Prasa defends commuter fee increases

Train fares are skewed in favour of rail commuters and poor communities, the Passenger Rail Agency of South Africa (Prasa) said on Tuesday.

Last week, Prasa said it would increase Metrorail fares as early as next month by an average of 27%. This prompted complaints from the Congress of South African Trade Unions (Cosatu) in the Western Cape.

“Train fares remain by far the lowest prices in comparison to any other form of transport in the country, with a single trip costing on average R2.84,” Prasa CEO Lucky Montana said on Tuesday.

“Alternatively, an adult ticket costs R5 per trip, which is far below what people spend on airtime or other non-essentials on any given day,” he said.

Less than half of Prasa’s rail operating budget of R7.6-billion was subsidised by the government, Montana said.

Prasa’s proposed train fare increases would generate R323-million for Metrorail and R79-million for Shosholoza Meyl. The increases would help to continue delivering quality services and promoting public transport over private cars.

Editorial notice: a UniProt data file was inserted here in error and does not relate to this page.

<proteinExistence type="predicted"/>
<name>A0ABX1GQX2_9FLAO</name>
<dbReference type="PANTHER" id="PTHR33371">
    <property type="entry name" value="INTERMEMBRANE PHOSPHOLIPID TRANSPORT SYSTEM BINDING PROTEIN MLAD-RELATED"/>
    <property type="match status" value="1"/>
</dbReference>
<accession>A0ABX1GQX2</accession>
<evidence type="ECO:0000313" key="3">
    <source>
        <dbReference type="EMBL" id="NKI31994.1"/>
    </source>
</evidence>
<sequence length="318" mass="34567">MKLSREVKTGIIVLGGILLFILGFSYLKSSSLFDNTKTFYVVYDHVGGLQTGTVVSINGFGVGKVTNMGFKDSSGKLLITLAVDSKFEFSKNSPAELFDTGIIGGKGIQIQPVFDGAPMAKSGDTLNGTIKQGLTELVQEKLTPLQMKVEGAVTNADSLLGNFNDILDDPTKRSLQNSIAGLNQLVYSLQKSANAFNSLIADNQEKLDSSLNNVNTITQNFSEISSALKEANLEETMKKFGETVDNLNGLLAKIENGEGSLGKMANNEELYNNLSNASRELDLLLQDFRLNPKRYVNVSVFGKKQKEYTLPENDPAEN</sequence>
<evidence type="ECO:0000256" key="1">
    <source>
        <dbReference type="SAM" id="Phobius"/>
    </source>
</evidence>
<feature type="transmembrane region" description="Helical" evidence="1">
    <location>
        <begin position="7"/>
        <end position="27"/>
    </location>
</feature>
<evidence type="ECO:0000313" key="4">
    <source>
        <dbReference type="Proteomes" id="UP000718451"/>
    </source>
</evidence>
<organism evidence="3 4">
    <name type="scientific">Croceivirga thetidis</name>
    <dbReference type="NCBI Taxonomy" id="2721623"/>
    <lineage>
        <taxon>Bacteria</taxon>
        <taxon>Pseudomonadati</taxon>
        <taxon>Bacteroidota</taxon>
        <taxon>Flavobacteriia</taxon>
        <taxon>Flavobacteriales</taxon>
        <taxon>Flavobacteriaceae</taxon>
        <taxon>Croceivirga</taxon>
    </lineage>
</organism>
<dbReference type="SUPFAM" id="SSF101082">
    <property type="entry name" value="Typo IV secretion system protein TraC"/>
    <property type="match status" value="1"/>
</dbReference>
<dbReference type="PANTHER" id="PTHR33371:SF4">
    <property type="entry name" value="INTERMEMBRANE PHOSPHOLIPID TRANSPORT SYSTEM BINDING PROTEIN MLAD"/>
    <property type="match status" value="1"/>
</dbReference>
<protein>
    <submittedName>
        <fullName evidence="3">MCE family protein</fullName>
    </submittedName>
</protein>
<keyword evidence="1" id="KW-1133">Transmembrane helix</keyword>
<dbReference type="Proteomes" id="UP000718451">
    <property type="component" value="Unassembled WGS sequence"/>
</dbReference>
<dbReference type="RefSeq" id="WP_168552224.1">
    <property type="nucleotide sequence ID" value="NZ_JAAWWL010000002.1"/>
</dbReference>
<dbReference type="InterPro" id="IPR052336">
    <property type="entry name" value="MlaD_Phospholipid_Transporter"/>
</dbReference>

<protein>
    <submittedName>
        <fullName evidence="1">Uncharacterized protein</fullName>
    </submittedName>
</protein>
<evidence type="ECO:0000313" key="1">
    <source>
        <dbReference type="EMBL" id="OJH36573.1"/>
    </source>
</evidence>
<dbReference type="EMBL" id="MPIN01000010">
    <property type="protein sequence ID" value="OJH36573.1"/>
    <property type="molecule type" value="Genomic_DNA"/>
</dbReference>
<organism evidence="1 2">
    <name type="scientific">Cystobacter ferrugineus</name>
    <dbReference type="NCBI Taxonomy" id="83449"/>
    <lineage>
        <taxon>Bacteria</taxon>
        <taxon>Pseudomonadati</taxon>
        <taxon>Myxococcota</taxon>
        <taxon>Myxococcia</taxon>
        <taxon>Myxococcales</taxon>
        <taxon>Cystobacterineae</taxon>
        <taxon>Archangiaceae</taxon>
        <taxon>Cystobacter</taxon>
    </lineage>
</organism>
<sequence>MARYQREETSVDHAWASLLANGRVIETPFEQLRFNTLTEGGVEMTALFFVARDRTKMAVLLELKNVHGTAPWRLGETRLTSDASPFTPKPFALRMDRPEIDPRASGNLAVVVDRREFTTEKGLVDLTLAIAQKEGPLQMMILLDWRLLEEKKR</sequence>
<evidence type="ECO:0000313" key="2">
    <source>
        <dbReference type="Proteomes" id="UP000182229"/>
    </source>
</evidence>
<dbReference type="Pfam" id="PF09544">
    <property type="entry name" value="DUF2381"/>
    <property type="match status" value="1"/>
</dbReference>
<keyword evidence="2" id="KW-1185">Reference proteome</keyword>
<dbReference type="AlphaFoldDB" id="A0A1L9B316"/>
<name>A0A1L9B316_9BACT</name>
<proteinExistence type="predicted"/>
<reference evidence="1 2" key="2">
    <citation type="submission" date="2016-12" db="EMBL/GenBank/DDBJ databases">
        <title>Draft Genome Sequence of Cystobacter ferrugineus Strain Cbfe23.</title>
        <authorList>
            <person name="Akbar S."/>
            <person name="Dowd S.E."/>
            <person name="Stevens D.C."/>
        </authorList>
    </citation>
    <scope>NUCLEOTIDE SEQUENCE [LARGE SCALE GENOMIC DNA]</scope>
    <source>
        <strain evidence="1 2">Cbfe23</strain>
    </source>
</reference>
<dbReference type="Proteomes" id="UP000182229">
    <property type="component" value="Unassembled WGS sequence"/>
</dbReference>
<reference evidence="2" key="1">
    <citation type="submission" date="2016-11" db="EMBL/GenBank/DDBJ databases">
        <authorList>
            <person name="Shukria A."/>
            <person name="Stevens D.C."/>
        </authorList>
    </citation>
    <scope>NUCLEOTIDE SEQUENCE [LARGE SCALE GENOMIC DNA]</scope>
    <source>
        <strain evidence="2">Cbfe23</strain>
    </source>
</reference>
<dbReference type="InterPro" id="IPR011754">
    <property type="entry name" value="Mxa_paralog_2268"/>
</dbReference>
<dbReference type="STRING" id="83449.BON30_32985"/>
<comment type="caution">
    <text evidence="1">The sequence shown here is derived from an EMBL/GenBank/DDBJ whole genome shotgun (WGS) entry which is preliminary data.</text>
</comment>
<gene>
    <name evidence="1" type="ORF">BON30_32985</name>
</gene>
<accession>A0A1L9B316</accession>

Prasa had to recover its running costs to pay for energy, maintenance, material, salaries and rates and taxes for its stations.

It had consulted commuter structures and stakeholders, including Cosatu in the Western Cape, Montana said.

The bulk of discounts would go to monthly commuters, he said.

Single trips from Ndabeni or Claremont to Cape Town, which cost R5, would increase to R6.

In the same zone, weekly ticket prices would increase from R30 to R39, an increase of 64c a trip.

Monthly tickets would go up from R90 to R117, or an extra 45c a trip.

Metro weekly ticket holders had to pay for only 6.5 out of 14 trips, and Metro Plus ticket holders for eight out of 14 trips.

Monthly ticket holders were able to travel for the entire month but had to pay for only three weeks’ worth of trips.

‘Devastating’ commuters
Although an average increase of 27% sounded high, in real terms it amounted to an increase of between 50c and R1, Prasa said.

The base price remained uneconomically low, posing a risk of running down the rail assets, Montana said.

Prasa would invest R25.9-billion in the next three years to modernise the rail network.

“These are interventions that will ensure South Africa has in place the first elements of a modern commuter rail from 2014/15,” he said.

On Thursday, Cosatu Western Cape provincial secretary Tony Ehrenreich said the increase would “devastate” commuters.

“Cosatu cannot accept this as it would have a devastating impact on commuters, many of whom already live on the breadline.
Cosatu has called for a detailed process of engagement to explore alternatives to this huge increase,” he said.—Sapa

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